Harter commented that, while it certainly appeared necessary to force students through the evaluation forms in order to improve student participation, proper incentives for the students would eliminate the need for coercion.  She was concerned that evaluations completed under pressure might produce compromised results and wondered whether publishing the written comments might not be sufficient incentive for students to complete the evaluations.

 

Harter had not heard any arguments that convinced her that faculty who had suffered through two semesters of poor response rates and who have upcoming promotion reviews could be confident in the results of another semester of online evaluations. She admitted that the hybrid system looked messy, but argued that, for one semester, it would tell faculty that a priority was being placed on their needs. She believed it would be irresponsible of the Senate not to take care of those faculty members who are dependent upon the successful execution of the course evaluation system this semester.

 

Corcoran asked one of the students in attendance to speak to the idea of requiring evaluations before students can view their grades. The student believed that evaluations will not be useful unless they are of good quality, and she was concerned that students who are in a hurry to see their grades would not write high quality or thoughtful evaluations.

 

Leebron agreed with the student. He thought that the addition of an opt-out feature would essentially create a system where students who went online to retrieve their grades would be presented with an evaluation form instead. He found irrelevant the issue of whether students want to take time to complete evaluations; both the university and the students have an obligation to evaluate faculty. He found reasonable the student position of disinclination to complete evaluations if students cannot view the results.

 

Leebron believed that both short and long term problems would result from even a temporary hybrid system. While the arrangement sounded simple, administrative problems and student confusion will likely produce useless information on both the online system and the paper system. He added that people are easily confused by conflicting signals across the campus, and he feared that the proposal for changes this semester would actually have consequences in the semesters to follow.

 

Leebron thought that last semester’s move to a group incentive system was not a good idea, and he advocated reinstatement of a positive individual incentive system. He reminded the Senate that the question is not what increase in response rate is necessary to reach the original level of responses, but what response rate gives the faculty confidence that the evaluation results are reliable. Leebron would be confident with a response rate of 50%. He thought that with the lessons learned from past semesters and the experiences of other schools, this semester’s response rate would likely be close to 50%.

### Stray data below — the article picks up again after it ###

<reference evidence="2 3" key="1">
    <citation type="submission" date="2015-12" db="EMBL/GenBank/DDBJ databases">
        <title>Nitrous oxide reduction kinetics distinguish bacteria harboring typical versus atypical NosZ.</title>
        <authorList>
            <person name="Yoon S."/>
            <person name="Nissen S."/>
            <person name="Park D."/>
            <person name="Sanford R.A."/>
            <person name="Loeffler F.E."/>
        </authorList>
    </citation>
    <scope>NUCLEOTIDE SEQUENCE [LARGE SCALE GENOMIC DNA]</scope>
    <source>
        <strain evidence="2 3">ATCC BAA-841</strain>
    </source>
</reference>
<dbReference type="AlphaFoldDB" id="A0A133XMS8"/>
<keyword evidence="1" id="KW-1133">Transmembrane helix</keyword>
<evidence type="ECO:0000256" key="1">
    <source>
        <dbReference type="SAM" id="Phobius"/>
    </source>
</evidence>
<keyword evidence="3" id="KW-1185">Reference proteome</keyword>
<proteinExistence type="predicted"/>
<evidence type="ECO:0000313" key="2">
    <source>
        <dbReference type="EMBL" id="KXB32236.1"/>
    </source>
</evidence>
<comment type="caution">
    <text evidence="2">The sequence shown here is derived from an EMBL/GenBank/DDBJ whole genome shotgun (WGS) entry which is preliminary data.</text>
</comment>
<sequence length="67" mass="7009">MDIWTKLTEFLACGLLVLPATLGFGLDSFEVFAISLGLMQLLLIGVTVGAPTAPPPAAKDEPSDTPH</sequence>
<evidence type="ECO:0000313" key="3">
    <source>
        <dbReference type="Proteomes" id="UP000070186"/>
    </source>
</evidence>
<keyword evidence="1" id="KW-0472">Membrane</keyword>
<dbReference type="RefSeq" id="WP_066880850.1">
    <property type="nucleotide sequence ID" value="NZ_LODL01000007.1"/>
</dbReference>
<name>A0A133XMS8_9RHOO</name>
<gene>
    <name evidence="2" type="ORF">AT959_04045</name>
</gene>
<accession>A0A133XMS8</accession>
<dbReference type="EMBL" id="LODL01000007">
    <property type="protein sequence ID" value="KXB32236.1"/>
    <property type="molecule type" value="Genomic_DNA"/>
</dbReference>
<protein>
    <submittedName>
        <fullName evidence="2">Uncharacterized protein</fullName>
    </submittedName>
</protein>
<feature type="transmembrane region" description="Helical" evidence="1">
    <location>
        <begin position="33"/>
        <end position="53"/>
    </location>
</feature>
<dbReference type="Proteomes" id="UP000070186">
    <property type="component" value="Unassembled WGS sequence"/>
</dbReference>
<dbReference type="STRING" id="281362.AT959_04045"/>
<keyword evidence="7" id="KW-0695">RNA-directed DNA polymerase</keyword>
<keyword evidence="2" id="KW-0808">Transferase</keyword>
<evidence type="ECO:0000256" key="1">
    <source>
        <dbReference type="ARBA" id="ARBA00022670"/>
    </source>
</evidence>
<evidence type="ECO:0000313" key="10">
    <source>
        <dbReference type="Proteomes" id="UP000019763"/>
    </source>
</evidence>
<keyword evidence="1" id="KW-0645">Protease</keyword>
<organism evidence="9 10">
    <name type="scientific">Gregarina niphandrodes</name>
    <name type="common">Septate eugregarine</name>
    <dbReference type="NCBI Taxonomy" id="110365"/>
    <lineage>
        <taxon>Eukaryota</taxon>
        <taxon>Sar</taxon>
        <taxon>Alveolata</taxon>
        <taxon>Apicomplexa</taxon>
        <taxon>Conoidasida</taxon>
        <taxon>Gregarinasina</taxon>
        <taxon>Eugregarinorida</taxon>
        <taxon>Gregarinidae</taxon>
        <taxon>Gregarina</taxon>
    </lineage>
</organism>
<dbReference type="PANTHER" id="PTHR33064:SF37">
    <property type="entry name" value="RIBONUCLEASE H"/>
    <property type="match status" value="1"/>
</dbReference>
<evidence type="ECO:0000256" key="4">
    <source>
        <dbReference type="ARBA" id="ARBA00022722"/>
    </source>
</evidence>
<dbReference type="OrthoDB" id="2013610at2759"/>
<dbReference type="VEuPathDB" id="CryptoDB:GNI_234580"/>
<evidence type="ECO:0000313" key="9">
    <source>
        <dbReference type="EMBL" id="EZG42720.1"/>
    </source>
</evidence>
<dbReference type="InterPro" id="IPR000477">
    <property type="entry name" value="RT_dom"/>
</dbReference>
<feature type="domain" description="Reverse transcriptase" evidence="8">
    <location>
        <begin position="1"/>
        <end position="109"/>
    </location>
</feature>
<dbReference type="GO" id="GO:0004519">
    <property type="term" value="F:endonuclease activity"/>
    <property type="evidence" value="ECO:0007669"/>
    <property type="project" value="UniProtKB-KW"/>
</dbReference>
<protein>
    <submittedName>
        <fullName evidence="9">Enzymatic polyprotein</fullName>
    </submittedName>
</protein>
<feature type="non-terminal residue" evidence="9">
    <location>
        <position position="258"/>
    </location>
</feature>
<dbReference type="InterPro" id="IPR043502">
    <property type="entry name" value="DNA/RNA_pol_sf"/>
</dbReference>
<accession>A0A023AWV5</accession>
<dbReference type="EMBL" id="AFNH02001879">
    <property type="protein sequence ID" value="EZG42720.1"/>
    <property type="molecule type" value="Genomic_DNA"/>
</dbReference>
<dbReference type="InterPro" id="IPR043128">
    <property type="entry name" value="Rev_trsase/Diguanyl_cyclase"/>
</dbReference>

Leebron fundamentally agreed that obtaining evaluations for faculty under review for promotion must be of primary concern, but he was worried that a hybrid system would create confusion for all constituencies. Corcoran reminded the Senate that total confusion was created during the semester in which the School of Engineering tested online evaluations while the other schools utilized paper evaluations.

 

Stevenson wanted to make clear that the proposed online system and the recommendation from Levy differed only in format. The proposed system would allow students to opt out of an evaluation by clicking a button, at which point grades would be shown. Levypreferred to require students to click through the evaluation web pages in order to see grades.

 

Stevenson added that the underlying question is whether the response rate can be improved by prompting students or whether institution of a penalty system will be necessary. For example, Stanford includes a penalty in its system. Stanford allots a certain amount of time for completion of evaluations, and students who do not complete their evaluations during that time period cannot see their grades for an additional two weeks.

 

Stevenson believed that if students must click through the evaluation web pages, and the evaluation is straightforward and not onerous, Rice students will complete the evaluations. In fact, if history is a guide, approximately 40% of students will have completed their evaluations prior to attempting to check their grades. However, Stevenson wanted to see a demonstration of the quality of the online evaluation before definitively reaching that conclusion.